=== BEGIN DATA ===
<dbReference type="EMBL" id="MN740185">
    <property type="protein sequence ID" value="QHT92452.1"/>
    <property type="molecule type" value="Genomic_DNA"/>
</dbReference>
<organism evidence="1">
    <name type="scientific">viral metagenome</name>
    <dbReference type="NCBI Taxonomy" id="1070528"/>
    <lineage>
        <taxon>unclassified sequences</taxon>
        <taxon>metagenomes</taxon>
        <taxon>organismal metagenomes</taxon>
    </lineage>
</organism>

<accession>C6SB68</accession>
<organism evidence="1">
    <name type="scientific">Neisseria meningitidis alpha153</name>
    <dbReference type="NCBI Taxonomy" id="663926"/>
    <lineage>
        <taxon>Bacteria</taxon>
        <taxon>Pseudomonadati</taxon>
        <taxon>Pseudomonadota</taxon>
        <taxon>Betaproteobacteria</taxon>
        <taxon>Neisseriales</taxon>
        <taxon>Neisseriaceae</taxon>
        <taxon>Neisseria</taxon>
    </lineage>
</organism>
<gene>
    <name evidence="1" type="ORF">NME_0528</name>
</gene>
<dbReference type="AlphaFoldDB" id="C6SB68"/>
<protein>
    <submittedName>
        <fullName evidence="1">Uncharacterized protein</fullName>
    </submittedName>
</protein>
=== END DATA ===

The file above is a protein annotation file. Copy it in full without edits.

<dbReference type="EMBL" id="MN740185">
    <property type="protein sequence ID" value="QHT92452.1"/>
    <property type="molecule type" value="Genomic_DNA"/>
</dbReference>
<organism evidence="1">
    <name type="scientific">viral metagenome</name>
    <dbReference type="NCBI Taxonomy" id="1070528"/>
    <lineage>
        <taxon>unclassified sequences</taxon>
        <taxon>metagenomes</taxon>
        <taxon>organismal metagenomes</taxon>
    </lineage>
</organism>

<accession>C6SB68</accession>
<organism evidence="1">
    <name type="scientific">Neisseria meningitidis alpha153</name>
    <dbReference type="NCBI Taxonomy" id="663926"/>
    <lineage>
        <taxon>Bacteria</taxon>
        <taxon>Pseudomonadati</taxon>
        <taxon>Pseudomonadota</taxon>
        <taxon>Betaproteobacteria</taxon>
        <taxon>Neisseriales</taxon>
        <taxon>Neisseriaceae</taxon>
        <taxon>Neisseria</taxon>
    </lineage>
</organism>
<gene>
    <name evidence="1" type="ORF">NME_0528</name>
</gene>
<dbReference type="AlphaFoldDB" id="C6SB68"/>
<protein>
    <submittedName>
        <fullName evidence="1">Uncharacterized protein</fullName>
    </submittedName>
</protein>